Shoegaze has experienced something of a revival in recent years. The recent influx of onetime Creation Records bands’ reunions has no doubt revitalized a genre that was once growing stale with an inordinate amount of Loveless carbon copies and Ride-inspired rehashes. Oddly, the originators of the genre seem less content with reliving their own pasts than their own modern counterparts. MBV was a resounding success that smeared noise guitar over a punishing layer of rapidfire drum and bass, while Swervedriver’s recent record simply did away with the gauzy aesthetic of their previous work. Cranekiss, the product of Tamaryn and fellow new addition Shaun Durkan (frontman of the noisepop group Weekend), unfortunately falls into the less inspired “modern counterpart” category.
Not that there isn’t a lot to enjoy here—the duo are able to instill a passionate energy throughout the first half of the record. The unabashed directness and glossy production will be a welcome change to those who were familiar with her previous effort in 2012, Tender New Signs. But the growing pains are subtle enough here to leave a sense of ambivalence upon each listen, as if Tamaryn’s metamorphosis into a Scritti-Politti-meets-Medicine tour de force was too purposeful in its conception. The concept of stripping away one’s sound and rebuilding it in artful manner is nothing new (it has served critical darlings Radiohead quite well). Still, if the pair’s intent was to rid themselves of the haziness of their last effort, they have instead obscured themselves in hi-fi sheen, artificial reverb and gated snares.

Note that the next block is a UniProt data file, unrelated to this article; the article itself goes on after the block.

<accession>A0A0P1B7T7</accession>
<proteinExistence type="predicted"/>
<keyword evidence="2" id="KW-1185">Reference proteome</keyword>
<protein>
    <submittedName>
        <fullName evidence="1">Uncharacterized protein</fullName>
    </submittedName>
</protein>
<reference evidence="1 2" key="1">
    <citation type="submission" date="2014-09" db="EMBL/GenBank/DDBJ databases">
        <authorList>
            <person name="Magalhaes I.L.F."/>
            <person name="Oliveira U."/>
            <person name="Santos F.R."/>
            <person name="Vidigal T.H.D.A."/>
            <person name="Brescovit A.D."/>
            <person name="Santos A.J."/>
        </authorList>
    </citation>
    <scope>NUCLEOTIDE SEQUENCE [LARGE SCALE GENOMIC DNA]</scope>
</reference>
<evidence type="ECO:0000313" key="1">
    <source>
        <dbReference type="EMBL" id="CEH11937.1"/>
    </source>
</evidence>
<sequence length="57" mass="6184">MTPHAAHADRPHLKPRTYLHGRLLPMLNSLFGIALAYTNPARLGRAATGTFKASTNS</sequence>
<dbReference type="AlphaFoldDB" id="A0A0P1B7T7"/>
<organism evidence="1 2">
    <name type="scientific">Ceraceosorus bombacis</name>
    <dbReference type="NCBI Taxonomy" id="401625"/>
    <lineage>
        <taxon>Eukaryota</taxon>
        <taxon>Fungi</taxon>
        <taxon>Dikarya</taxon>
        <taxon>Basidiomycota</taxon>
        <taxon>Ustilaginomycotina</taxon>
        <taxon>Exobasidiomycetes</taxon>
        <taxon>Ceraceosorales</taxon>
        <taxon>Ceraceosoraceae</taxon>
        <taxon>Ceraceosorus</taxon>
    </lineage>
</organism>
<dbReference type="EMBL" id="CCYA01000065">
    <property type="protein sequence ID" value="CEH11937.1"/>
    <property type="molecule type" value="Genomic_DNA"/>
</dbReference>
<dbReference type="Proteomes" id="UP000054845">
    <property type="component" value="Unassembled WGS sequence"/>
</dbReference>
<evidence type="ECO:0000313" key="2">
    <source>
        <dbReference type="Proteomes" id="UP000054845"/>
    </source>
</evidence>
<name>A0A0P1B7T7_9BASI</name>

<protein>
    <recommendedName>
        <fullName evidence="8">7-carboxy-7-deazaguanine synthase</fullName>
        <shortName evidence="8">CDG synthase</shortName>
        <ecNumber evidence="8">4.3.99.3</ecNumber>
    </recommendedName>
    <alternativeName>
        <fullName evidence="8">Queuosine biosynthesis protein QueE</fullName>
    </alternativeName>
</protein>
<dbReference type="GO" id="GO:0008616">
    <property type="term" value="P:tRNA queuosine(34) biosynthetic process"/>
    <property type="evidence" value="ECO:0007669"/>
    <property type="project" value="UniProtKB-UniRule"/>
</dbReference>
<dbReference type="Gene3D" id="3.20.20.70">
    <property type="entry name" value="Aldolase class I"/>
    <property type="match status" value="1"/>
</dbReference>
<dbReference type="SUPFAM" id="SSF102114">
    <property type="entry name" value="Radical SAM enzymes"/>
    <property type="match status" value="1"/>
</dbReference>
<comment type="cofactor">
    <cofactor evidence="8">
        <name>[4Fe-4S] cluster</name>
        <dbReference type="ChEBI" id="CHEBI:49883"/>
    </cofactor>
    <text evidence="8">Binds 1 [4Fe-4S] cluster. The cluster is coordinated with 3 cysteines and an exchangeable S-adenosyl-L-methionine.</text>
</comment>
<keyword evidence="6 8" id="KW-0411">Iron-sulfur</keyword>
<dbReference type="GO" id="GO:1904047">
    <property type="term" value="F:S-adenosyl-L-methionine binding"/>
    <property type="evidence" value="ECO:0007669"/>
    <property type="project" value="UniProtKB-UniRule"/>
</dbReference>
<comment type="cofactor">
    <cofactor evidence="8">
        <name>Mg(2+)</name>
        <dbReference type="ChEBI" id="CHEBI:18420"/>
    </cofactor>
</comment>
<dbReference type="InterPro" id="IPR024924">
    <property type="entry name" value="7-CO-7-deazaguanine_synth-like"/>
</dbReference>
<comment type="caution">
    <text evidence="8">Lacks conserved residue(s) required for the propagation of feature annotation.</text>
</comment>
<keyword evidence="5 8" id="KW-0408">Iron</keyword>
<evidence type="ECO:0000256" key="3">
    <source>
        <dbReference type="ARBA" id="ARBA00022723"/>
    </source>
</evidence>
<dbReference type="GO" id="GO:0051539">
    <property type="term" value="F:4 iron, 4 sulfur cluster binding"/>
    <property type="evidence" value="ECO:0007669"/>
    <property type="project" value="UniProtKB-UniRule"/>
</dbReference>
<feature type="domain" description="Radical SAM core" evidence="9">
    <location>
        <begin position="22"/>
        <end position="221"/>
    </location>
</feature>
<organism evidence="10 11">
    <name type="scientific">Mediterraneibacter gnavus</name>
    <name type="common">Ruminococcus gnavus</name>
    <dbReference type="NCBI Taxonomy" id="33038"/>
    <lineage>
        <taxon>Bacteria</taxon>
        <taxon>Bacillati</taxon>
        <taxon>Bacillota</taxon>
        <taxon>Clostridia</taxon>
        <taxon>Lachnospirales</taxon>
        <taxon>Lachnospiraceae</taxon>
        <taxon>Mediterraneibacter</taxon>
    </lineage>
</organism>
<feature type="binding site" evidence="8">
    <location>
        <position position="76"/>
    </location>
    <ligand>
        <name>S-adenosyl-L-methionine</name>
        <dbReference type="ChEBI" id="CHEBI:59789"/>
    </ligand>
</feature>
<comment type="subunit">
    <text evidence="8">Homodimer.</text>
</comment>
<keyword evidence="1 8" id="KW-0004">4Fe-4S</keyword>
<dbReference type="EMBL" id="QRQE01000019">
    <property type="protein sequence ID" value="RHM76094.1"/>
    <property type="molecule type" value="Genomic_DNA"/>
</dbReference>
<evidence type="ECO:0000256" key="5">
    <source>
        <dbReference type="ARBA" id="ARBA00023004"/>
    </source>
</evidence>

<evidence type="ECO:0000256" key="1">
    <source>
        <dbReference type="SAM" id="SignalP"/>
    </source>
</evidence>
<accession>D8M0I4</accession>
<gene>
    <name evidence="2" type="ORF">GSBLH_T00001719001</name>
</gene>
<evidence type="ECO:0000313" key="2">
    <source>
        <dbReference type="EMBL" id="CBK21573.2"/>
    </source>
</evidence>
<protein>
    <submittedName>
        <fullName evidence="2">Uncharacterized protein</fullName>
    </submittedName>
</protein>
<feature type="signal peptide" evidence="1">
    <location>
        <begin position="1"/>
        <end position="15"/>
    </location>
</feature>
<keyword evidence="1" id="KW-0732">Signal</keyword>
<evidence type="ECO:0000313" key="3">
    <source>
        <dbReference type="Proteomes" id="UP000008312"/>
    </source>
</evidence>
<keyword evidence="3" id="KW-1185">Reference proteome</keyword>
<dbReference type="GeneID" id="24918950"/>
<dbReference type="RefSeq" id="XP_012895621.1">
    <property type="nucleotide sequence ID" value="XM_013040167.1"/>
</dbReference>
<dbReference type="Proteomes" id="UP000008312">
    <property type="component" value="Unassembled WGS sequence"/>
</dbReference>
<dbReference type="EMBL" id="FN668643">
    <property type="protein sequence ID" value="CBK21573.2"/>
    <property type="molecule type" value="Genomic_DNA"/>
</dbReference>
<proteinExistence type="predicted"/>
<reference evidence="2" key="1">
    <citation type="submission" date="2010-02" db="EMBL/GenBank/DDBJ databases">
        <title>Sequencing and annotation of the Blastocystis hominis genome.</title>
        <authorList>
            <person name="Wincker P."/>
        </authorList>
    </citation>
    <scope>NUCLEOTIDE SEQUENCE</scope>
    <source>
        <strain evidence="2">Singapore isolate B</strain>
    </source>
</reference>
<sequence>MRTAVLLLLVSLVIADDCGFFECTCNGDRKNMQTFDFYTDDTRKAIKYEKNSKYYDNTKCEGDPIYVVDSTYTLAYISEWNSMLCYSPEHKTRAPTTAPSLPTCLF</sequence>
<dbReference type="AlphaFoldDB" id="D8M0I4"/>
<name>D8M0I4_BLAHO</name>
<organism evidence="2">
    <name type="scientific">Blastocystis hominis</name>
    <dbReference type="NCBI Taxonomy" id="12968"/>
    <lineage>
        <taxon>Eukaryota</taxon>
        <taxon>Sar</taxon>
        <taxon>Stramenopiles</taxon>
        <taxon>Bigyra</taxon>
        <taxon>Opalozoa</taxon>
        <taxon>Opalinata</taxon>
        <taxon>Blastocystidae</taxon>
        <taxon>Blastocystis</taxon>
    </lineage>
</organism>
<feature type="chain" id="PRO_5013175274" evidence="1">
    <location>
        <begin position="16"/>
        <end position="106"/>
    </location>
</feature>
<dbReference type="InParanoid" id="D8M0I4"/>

The new wave aesthetic can feel a bit tiring after a while, even if it is mired in shoegaze underpinnings. Despite that, there are moments when these influences fit together into a strange quilt of nostalgic dream pop—the album’s title track successfully takes a glide guitar sample and juxtaposes it against pop melody not too far off from something off of Hounds of Love. The vocal delivery on “Last” might be one of the most affecting performances Tamaryn has ever laid to tape, even if her lyrics are comparatively less bold (“If you say that this will last / And we play like this will last / I’ll be waiting in your past”). The MPC handclaps and chorused guitar jabs that clutter the sonic landscape of the following song, “Collection,” build into an undeniably danceable groove. The percussive clatter and earworm pop melodies that swell throughout each measure place it above the rest of the tracks on this album.
Lamentably, Cranekiss stalls mid-record, taking a sudden nosedive after “Collection.” The tracks suffer under the weight of their lost immediacy as tempos slow down and their post-punk puppet strings become more apparent. The dreampop veteran becomes more content with relegating her vocals to the backdrop as each track grows more arduous and drenched in goth melodrama. “Sugar Fix” manages to bring back some lost momentum with airy acoustic strums and Cocteau Twins-like arpeggios, but by then it is a case of too little, too late. It’s a recurring theme on an album that is undoubtedly the result of commitment and dedication, yet exudes a little too much of the past for its own good.